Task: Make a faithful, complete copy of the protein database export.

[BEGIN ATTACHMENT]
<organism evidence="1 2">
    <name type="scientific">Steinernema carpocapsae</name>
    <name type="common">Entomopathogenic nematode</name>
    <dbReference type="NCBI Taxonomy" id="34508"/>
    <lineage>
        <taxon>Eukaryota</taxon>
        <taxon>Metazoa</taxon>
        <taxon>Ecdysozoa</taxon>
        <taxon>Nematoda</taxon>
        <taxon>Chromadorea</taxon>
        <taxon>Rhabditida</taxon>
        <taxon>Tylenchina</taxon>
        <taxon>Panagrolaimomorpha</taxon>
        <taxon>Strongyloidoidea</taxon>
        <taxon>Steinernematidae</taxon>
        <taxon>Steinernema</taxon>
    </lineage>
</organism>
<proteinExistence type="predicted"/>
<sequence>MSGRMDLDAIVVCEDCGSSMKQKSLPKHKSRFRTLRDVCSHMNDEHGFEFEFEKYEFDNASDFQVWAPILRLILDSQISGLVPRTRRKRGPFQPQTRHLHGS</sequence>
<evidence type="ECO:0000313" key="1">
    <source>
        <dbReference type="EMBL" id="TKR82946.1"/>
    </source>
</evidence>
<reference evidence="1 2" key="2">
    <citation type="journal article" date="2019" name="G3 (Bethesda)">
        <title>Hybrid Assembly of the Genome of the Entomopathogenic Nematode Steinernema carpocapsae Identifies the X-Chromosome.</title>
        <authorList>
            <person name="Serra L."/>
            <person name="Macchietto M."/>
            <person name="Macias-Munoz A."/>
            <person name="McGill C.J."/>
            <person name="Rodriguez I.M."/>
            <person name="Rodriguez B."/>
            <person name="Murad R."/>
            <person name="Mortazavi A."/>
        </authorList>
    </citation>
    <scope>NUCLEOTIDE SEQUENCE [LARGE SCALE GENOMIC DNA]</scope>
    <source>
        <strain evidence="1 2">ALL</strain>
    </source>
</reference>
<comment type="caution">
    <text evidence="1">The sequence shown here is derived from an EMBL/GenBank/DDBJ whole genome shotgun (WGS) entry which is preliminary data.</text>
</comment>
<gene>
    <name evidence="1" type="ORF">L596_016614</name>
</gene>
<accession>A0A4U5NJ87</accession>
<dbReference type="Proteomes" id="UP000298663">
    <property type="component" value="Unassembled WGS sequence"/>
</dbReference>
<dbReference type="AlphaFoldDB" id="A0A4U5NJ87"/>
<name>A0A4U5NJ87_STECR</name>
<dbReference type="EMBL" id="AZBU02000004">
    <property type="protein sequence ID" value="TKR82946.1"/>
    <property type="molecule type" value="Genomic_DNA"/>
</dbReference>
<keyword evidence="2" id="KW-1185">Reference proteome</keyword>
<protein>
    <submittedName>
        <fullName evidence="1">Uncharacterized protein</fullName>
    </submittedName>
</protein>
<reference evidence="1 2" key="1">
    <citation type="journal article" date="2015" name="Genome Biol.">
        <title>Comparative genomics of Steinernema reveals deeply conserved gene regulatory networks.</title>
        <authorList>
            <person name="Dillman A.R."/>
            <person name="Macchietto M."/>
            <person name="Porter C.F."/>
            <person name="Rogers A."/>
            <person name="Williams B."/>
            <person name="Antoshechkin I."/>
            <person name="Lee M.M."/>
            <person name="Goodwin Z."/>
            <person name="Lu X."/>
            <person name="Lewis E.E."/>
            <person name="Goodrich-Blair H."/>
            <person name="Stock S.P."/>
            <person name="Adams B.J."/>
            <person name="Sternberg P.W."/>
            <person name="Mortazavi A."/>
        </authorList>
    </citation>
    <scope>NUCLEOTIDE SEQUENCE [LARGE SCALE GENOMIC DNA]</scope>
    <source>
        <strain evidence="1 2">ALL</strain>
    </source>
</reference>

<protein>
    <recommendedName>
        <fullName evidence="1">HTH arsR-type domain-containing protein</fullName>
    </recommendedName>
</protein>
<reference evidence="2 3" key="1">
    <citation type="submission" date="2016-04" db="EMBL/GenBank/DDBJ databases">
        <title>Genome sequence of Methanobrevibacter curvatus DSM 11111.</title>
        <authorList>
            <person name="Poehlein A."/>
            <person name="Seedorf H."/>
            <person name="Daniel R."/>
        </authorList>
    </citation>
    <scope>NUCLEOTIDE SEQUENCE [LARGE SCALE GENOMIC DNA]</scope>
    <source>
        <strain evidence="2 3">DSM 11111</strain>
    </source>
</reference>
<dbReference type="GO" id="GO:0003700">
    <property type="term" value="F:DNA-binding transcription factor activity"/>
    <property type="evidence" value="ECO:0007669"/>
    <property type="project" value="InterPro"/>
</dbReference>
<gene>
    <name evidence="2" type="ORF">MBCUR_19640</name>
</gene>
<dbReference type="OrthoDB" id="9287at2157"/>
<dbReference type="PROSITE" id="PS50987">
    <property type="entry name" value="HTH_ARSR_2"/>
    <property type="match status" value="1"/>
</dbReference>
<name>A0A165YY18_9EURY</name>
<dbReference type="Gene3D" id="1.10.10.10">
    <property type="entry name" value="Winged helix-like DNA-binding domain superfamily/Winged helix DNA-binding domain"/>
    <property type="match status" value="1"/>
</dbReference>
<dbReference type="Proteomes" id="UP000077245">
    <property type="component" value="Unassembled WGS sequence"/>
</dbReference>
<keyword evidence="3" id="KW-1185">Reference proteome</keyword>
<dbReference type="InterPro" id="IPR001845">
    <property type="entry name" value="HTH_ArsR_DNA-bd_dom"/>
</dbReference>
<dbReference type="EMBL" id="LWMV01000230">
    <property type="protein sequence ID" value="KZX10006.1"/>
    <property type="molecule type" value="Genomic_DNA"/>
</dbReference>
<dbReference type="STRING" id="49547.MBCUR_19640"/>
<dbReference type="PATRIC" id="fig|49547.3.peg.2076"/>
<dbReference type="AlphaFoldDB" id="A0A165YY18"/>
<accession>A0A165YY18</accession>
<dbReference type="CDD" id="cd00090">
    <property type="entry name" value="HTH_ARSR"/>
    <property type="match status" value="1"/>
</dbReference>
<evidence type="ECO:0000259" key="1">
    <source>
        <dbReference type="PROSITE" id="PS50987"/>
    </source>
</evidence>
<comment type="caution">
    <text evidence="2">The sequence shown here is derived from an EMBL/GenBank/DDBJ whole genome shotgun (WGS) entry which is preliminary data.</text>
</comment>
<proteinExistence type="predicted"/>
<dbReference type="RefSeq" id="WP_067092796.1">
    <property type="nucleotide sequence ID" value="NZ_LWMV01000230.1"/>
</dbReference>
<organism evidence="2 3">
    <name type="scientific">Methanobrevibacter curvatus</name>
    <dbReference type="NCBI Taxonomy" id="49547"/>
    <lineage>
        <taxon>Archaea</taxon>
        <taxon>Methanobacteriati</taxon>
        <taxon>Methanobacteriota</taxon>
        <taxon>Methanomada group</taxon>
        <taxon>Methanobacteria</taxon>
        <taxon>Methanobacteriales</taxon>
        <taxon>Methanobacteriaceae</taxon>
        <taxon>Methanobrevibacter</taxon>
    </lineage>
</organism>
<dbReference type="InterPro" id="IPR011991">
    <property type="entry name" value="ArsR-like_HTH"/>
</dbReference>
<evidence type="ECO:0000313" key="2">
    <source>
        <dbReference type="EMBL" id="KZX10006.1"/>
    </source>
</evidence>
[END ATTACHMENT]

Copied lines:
<organism evidence="1 2">
    <name type="scientific">Steinernema carpocapsae</name>
    <name type="common">Entomopathogenic nematode</name>
    <dbReference type="NCBI Taxonomy" id="34508"/>
    <lineage>
        <taxon>Eukaryota</taxon>
        <taxon>Metazoa</taxon>
        <taxon>Ecdysozoa</taxon>
        <taxon>Nematoda</taxon>
        <taxon>Chromadorea</taxon>
        <taxon>Rhabditida</taxon>
        <taxon>Tylenchina</taxon>
        <taxon>Panagrolaimomorpha</taxon>
        <taxon>Strongyloidoidea</taxon>
        <taxon>Steinernematidae</taxon>
        <taxon>Steinernema</taxon>
    </lineage>
</organism>
<proteinExistence type="predicted"/>
<sequence>MSGRMDLDAIVVCEDCGSSMKQKSLPKHKSRFRTLRDVCSHMNDEHGFEFEFEKYEFDNASDFQVWAPILRLILDSQISGLVPRTRRKRGPFQPQTRHLHGS</sequence>
<evidence type="ECO:0000313" key="1">
    <source>
        <dbReference type="EMBL" id="TKR82946.1"/>
    </source>
</evidence>
<reference evidence="1 2" key="2">
    <citation type="journal article" date="2019" name="G3 (Bethesda)">
        <title>Hybrid Assembly of the Genome of the Entomopathogenic Nematode Steinernema carpocapsae Identifies the X-Chromosome.</title>
        <authorList>
            <person name="Serra L."/>
            <person name="Macchietto M."/>
            <person name="Macias-Munoz A."/>
            <person name="McGill C.J."/>
            <person name="Rodriguez I.M."/>
            <person name="Rodriguez B."/>
            <person name="Murad R."/>
            <person name="Mortazavi A."/>
        </authorList>
    </citation>
    <scope>NUCLEOTIDE SEQUENCE [LARGE SCALE GENOMIC DNA]</scope>
    <source>
        <strain evidence="1 2">ALL</strain>
    </source>
</reference>
<comment type="caution">
    <text evidence="1">The sequence shown here is derived from an EMBL/GenBank/DDBJ whole genome shotgun (WGS) entry which is preliminary data.</text>
</comment>
<gene>
    <name evidence="1" type="ORF">L596_016614</name>
</gene>
<accession>A0A4U5NJ87</accession>
<dbReference type="Proteomes" id="UP000298663">
    <property type="component" value="Unassembled WGS sequence"/>
</dbReference>
<dbReference type="AlphaFoldDB" id="A0A4U5NJ87"/>
<name>A0A4U5NJ87_STECR</name>
<dbReference type="EMBL" id="AZBU02000004">
    <property type="protein sequence ID" value="TKR82946.1"/>
    <property type="molecule type" value="Genomic_DNA"/>
</dbReference>
<keyword evidence="2" id="KW-1185">Reference proteome</keyword>
<protein>
    <submittedName>
        <fullName evidence="1">Uncharacterized protein</fullName>
    </submittedName>
</protein>
<reference evidence="1 2" key="1">
    <citation type="journal article" date="2015" name="Genome Biol.">
        <title>Comparative genomics of Steinernema reveals deeply conserved gene regulatory networks.</title>
        <authorList>
            <person name="Dillman A.R."/>
            <person name="Macchietto M."/>
            <person name="Porter C.F."/>
            <person name="Rogers A."/>
            <person name="Williams B."/>
            <person name="Antoshechkin I."/>
            <person name="Lee M.M."/>
            <person name="Goodwin Z."/>
            <person name="Lu X."/>
            <person name="Lewis E.E."/>
            <person name="Goodrich-Blair H."/>
            <person name="Stock S.P."/>
            <person name="Adams B.J."/>
            <person name="Sternberg P.W."/>
            <person name="Mortazavi A."/>
        </authorList>
    </citation>
    <scope>NUCLEOTIDE SEQUENCE [LARGE SCALE GENOMIC DNA]</scope>
    <source>
        <strain evidence="1 2">ALL</strain>
    </source>
</reference>

<protein>
    <recommendedName>
        <fullName evidence="1">HTH arsR-type domain-containing protein</fullName>
    </recommendedName>
</protein>
<reference evidence="2 3" key="1">
    <citation type="submission" date="2016-04" db="EMBL/GenBank/DDBJ databases">
        <title>Genome sequence of Methanobrevibacter curvatus DSM 11111.</title>
        <authorList>
            <person name="Poehlein A."/>
            <person name="Seedorf H."/>
            <person name="Daniel R."/>
        </authorList>
    </citation>
    <scope>NUCLEOTIDE SEQUENCE [LARGE SCALE GENOMIC DNA]</scope>
    <source>
        <strain evidence="2 3">DSM 11111</strain>
    </source>
</reference>
<dbReference type="GO" id="GO:0003700">
    <property type="term" value="F:DNA-binding transcription factor activity"/>
    <property type="evidence" value="ECO:0007669"/>
    <property type="project" value="InterPro"/>
</dbReference>
<gene>
    <name evidence="2" type="ORF">MBCUR_19640</name>
</gene>
<dbReference type="OrthoDB" id="9287at2157"/>
<dbReference type="PROSITE" id="PS50987">
    <property type="entry name" value="HTH_ARSR_2"/>
    <property type="match status" value="1"/>
</dbReference>
<name>A0A165YY18_9EURY</name>
<dbReference type="Gene3D" id="1.10.10.10">
    <property type="entry name" value="Winged helix-like DNA-binding domain superfamily/Winged helix DNA-binding domain"/>
    <property type="match status" value="1"/>
</dbReference>
<dbReference type="Proteomes" id="UP000077245">
    <property type="component" value="Unassembled WGS sequence"/>
</dbReference>
<keyword evidence="3" id="KW-1185">Reference proteome</keyword>
<dbReference type="InterPro" id="IPR001845">
    <property type="entry name" value="HTH_ArsR_DNA-bd_dom"/>
</dbReference>
<dbReference type="EMBL" id="LWMV01000230">
    <property type="protein sequence ID" value="KZX10006.1"/>
    <property type="molecule type" value="Genomic_DNA"/>
</dbReference>
<dbReference type="STRING" id="49547.MBCUR_19640"/>
<dbReference type="PATRIC" id="fig|49547.3.peg.2076"/>
<dbReference type="AlphaFoldDB" id="A0A165YY18"/>
<accession>A0A165YY18</accession>
<dbReference type="CDD" id="cd00090">
    <property type="entry name" value="HTH_ARSR"/>
    <property type="match status" value="1"/>
</dbReference>
<evidence type="ECO:0000259" key="1">
    <source>
        <dbReference type="PROSITE" id="PS50987"/>
    </source>
</evidence>
<comment type="caution">
    <text evidence="2">The sequence shown here is derived from an EMBL/GenBank/DDBJ whole genome shotgun (WGS) entry which is preliminary data.</text>
</comment>
<proteinExistence type="predicted"/>
<dbReference type="RefSeq" id="WP_067092796.1">
    <property type="nucleotide sequence ID" value="NZ_LWMV01000230.1"/>
</dbReference>
<organism evidence="2 3">
    <name type="scientific">Methanobrevibacter curvatus</name>
    <dbReference type="NCBI Taxonomy" id="49547"/>
    <lineage>
        <taxon>Archaea</taxon>
        <taxon>Methanobacteriati</taxon>
        <taxon>Methanobacteriota</taxon>
        <taxon>Methanomada group</taxon>
        <taxon>Methanobacteria</taxon>
        <taxon>Methanobacteriales</taxon>
        <taxon>Methanobacteriaceae</taxon>
        <taxon>Methanobrevibacter</taxon>
    </lineage>
</organism>
<dbReference type="InterPro" id="IPR011991">
    <property type="entry name" value="ArsR-like_HTH"/>
</dbReference>
<evidence type="ECO:0000313" key="2">
    <source>
        <dbReference type="EMBL" id="KZX10006.1"/>
    </source>
</evidence>